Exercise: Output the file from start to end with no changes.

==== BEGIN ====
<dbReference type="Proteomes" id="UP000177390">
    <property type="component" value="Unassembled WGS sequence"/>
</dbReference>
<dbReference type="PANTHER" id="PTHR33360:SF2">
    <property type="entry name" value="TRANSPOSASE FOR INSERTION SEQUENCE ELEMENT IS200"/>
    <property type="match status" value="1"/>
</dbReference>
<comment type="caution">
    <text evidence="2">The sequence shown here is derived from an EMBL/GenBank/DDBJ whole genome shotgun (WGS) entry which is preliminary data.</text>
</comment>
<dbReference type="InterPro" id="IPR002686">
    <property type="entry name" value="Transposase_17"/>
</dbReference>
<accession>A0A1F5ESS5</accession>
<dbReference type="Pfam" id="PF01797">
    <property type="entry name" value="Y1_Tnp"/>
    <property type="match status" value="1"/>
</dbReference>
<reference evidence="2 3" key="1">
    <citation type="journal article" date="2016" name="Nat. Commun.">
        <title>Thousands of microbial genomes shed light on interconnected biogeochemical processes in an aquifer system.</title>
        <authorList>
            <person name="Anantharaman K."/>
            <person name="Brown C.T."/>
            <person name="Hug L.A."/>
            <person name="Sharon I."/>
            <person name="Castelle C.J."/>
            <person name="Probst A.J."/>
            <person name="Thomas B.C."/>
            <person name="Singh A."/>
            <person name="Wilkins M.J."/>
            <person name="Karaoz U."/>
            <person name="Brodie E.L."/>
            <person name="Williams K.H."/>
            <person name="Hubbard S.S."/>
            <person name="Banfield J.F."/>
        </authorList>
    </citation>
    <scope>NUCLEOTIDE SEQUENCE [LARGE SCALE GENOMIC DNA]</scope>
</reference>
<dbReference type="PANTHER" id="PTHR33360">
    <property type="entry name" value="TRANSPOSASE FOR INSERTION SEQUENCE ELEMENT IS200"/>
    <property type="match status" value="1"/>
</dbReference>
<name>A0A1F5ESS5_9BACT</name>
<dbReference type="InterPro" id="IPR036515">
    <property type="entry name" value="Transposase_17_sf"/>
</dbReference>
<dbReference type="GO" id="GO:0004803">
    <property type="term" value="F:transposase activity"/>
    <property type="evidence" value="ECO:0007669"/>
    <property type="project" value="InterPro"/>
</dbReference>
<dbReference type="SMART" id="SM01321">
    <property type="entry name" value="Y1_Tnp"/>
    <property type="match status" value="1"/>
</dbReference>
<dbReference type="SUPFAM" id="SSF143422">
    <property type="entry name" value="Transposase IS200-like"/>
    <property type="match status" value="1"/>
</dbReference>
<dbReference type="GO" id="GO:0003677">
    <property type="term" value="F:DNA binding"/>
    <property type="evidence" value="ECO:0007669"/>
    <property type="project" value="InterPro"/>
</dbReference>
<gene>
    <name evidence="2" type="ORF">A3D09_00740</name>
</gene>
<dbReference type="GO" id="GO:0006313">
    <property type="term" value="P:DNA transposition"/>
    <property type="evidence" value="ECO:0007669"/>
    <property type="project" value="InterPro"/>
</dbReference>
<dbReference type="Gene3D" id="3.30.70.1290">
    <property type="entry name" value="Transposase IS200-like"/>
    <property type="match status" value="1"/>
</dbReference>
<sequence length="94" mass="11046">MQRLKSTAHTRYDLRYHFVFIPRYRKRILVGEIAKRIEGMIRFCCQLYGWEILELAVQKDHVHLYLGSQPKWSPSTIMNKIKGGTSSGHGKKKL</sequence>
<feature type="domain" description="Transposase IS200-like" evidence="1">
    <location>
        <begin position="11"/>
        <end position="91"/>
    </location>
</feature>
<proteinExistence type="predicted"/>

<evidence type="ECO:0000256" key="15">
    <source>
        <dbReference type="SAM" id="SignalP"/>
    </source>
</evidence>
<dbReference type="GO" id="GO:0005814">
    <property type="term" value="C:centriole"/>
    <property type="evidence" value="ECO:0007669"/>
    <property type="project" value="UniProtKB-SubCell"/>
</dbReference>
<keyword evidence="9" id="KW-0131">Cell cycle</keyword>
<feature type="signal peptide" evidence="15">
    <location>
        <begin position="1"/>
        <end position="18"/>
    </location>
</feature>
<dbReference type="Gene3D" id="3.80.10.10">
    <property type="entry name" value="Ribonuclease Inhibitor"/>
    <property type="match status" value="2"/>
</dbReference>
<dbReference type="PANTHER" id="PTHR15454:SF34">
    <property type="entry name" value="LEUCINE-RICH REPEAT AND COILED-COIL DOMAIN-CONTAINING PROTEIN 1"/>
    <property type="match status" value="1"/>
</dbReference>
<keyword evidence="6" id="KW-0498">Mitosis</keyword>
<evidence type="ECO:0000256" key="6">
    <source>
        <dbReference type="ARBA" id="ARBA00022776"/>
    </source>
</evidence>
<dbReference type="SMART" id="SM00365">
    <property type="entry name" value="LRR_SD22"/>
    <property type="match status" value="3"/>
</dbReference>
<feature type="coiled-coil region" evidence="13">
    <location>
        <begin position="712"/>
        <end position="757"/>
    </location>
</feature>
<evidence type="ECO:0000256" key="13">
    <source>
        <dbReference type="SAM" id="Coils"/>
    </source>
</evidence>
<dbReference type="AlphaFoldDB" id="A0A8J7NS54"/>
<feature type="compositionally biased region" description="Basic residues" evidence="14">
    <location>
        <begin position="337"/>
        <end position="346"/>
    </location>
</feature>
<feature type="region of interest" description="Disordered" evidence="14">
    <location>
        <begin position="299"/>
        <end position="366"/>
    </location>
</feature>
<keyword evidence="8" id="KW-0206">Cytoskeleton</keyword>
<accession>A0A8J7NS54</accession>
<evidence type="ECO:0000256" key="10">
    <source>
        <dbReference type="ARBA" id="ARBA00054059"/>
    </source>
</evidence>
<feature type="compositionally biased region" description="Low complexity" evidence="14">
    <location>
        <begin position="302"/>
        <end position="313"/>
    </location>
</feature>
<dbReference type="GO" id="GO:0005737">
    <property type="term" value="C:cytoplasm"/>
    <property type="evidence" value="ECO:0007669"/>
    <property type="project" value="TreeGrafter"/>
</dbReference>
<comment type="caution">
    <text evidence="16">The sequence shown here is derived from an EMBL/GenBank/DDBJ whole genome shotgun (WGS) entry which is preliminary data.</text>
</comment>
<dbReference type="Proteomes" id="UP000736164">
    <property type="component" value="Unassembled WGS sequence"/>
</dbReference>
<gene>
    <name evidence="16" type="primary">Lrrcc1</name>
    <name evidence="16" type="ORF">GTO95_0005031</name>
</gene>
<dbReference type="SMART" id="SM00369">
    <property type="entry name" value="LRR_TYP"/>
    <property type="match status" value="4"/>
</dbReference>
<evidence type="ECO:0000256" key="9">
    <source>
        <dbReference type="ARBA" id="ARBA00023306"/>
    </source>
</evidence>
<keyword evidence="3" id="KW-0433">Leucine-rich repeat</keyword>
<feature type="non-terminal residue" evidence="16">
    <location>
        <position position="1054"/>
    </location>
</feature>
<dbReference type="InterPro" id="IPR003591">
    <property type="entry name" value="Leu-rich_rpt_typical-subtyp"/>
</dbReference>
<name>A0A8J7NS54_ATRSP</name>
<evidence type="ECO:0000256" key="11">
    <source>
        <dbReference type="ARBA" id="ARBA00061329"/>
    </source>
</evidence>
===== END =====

<dbReference type="Proteomes" id="UP000177390">
    <property type="component" value="Unassembled WGS sequence"/>
</dbReference>
<dbReference type="PANTHER" id="PTHR33360:SF2">
    <property type="entry name" value="TRANSPOSASE FOR INSERTION SEQUENCE ELEMENT IS200"/>
    <property type="match status" value="1"/>
</dbReference>
<comment type="caution">
    <text evidence="2">The sequence shown here is derived from an EMBL/GenBank/DDBJ whole genome shotgun (WGS) entry which is preliminary data.</text>
</comment>
<dbReference type="InterPro" id="IPR002686">
    <property type="entry name" value="Transposase_17"/>
</dbReference>
<accession>A0A1F5ESS5</accession>
<dbReference type="Pfam" id="PF01797">
    <property type="entry name" value="Y1_Tnp"/>
    <property type="match status" value="1"/>
</dbReference>
<reference evidence="2 3" key="1">
    <citation type="journal article" date="2016" name="Nat. Commun.">
        <title>Thousands of microbial genomes shed light on interconnected biogeochemical processes in an aquifer system.</title>
        <authorList>
            <person name="Anantharaman K."/>
            <person name="Brown C.T."/>
            <person name="Hug L.A."/>
            <person name="Sharon I."/>
            <person name="Castelle C.J."/>
            <person name="Probst A.J."/>
            <person name="Thomas B.C."/>
            <person name="Singh A."/>
            <person name="Wilkins M.J."/>
            <person name="Karaoz U."/>
            <person name="Brodie E.L."/>
            <person name="Williams K.H."/>
            <person name="Hubbard S.S."/>
            <person name="Banfield J.F."/>
        </authorList>
    </citation>
    <scope>NUCLEOTIDE SEQUENCE [LARGE SCALE GENOMIC DNA]</scope>
</reference>
<dbReference type="PANTHER" id="PTHR33360">
    <property type="entry name" value="TRANSPOSASE FOR INSERTION SEQUENCE ELEMENT IS200"/>
    <property type="match status" value="1"/>
</dbReference>
<name>A0A1F5ESS5_9BACT</name>
<dbReference type="InterPro" id="IPR036515">
    <property type="entry name" value="Transposase_17_sf"/>
</dbReference>
<dbReference type="GO" id="GO:0004803">
    <property type="term" value="F:transposase activity"/>
    <property type="evidence" value="ECO:0007669"/>
    <property type="project" value="InterPro"/>
</dbReference>
<dbReference type="SMART" id="SM01321">
    <property type="entry name" value="Y1_Tnp"/>
    <property type="match status" value="1"/>
</dbReference>
<dbReference type="SUPFAM" id="SSF143422">
    <property type="entry name" value="Transposase IS200-like"/>
    <property type="match status" value="1"/>
</dbReference>
<dbReference type="GO" id="GO:0003677">
    <property type="term" value="F:DNA binding"/>
    <property type="evidence" value="ECO:0007669"/>
    <property type="project" value="InterPro"/>
</dbReference>
<gene>
    <name evidence="2" type="ORF">A3D09_00740</name>
</gene>
<dbReference type="GO" id="GO:0006313">
    <property type="term" value="P:DNA transposition"/>
    <property type="evidence" value="ECO:0007669"/>
    <property type="project" value="InterPro"/>
</dbReference>
<dbReference type="Gene3D" id="3.30.70.1290">
    <property type="entry name" value="Transposase IS200-like"/>
    <property type="match status" value="1"/>
</dbReference>
<sequence length="94" mass="11046">MQRLKSTAHTRYDLRYHFVFIPRYRKRILVGEIAKRIEGMIRFCCQLYGWEILELAVQKDHVHLYLGSQPKWSPSTIMNKIKGGTSSGHGKKKL</sequence>
<feature type="domain" description="Transposase IS200-like" evidence="1">
    <location>
        <begin position="11"/>
        <end position="91"/>
    </location>
</feature>
<proteinExistence type="predicted"/>

<evidence type="ECO:0000256" key="15">
    <source>
        <dbReference type="SAM" id="SignalP"/>
    </source>
</evidence>
<dbReference type="GO" id="GO:0005814">
    <property type="term" value="C:centriole"/>
    <property type="evidence" value="ECO:0007669"/>
    <property type="project" value="UniProtKB-SubCell"/>
</dbReference>
<keyword evidence="9" id="KW-0131">Cell cycle</keyword>
<feature type="signal peptide" evidence="15">
    <location>
        <begin position="1"/>
        <end position="18"/>
    </location>
</feature>
<dbReference type="Gene3D" id="3.80.10.10">
    <property type="entry name" value="Ribonuclease Inhibitor"/>
    <property type="match status" value="2"/>
</dbReference>
<dbReference type="PANTHER" id="PTHR15454:SF34">
    <property type="entry name" value="LEUCINE-RICH REPEAT AND COILED-COIL DOMAIN-CONTAINING PROTEIN 1"/>
    <property type="match status" value="1"/>
</dbReference>
<keyword evidence="6" id="KW-0498">Mitosis</keyword>
<evidence type="ECO:0000256" key="6">
    <source>
        <dbReference type="ARBA" id="ARBA00022776"/>
    </source>
</evidence>
<dbReference type="SMART" id="SM00365">
    <property type="entry name" value="LRR_SD22"/>
    <property type="match status" value="3"/>
</dbReference>
<feature type="coiled-coil region" evidence="13">
    <location>
        <begin position="712"/>
        <end position="757"/>
    </location>
</feature>
<evidence type="ECO:0000256" key="13">
    <source>
        <dbReference type="SAM" id="Coils"/>
    </source>
</evidence>
<dbReference type="AlphaFoldDB" id="A0A8J7NS54"/>
<feature type="compositionally biased region" description="Basic residues" evidence="14">
    <location>
        <begin position="337"/>
        <end position="346"/>
    </location>
</feature>
<feature type="region of interest" description="Disordered" evidence="14">
    <location>
        <begin position="299"/>
        <end position="366"/>
    </location>
</feature>
<keyword evidence="8" id="KW-0206">Cytoskeleton</keyword>
<accession>A0A8J7NS54</accession>
<evidence type="ECO:0000256" key="10">
    <source>
        <dbReference type="ARBA" id="ARBA00054059"/>
    </source>
</evidence>
<feature type="compositionally biased region" description="Low complexity" evidence="14">
    <location>
        <begin position="302"/>
        <end position="313"/>
    </location>
</feature>
<dbReference type="GO" id="GO:0005737">
    <property type="term" value="C:cytoplasm"/>
    <property type="evidence" value="ECO:0007669"/>
    <property type="project" value="TreeGrafter"/>
</dbReference>
<comment type="caution">
    <text evidence="16">The sequence shown here is derived from an EMBL/GenBank/DDBJ whole genome shotgun (WGS) entry which is preliminary data.</text>
</comment>
<dbReference type="Proteomes" id="UP000736164">
    <property type="component" value="Unassembled WGS sequence"/>
</dbReference>
<gene>
    <name evidence="16" type="primary">Lrrcc1</name>
    <name evidence="16" type="ORF">GTO95_0005031</name>
</gene>
<dbReference type="SMART" id="SM00369">
    <property type="entry name" value="LRR_TYP"/>
    <property type="match status" value="4"/>
</dbReference>
<evidence type="ECO:0000256" key="9">
    <source>
        <dbReference type="ARBA" id="ARBA00023306"/>
    </source>
</evidence>
<keyword evidence="3" id="KW-0433">Leucine-rich repeat</keyword>
<feature type="non-terminal residue" evidence="16">
    <location>
        <position position="1054"/>
    </location>
</feature>
<dbReference type="InterPro" id="IPR003591">
    <property type="entry name" value="Leu-rich_rpt_typical-subtyp"/>
</dbReference>
<name>A0A8J7NS54_ATRSP</name>
<evidence type="ECO:0000256" key="11">
    <source>
        <dbReference type="ARBA" id="ARBA00061329"/>
    </source>
</evidence>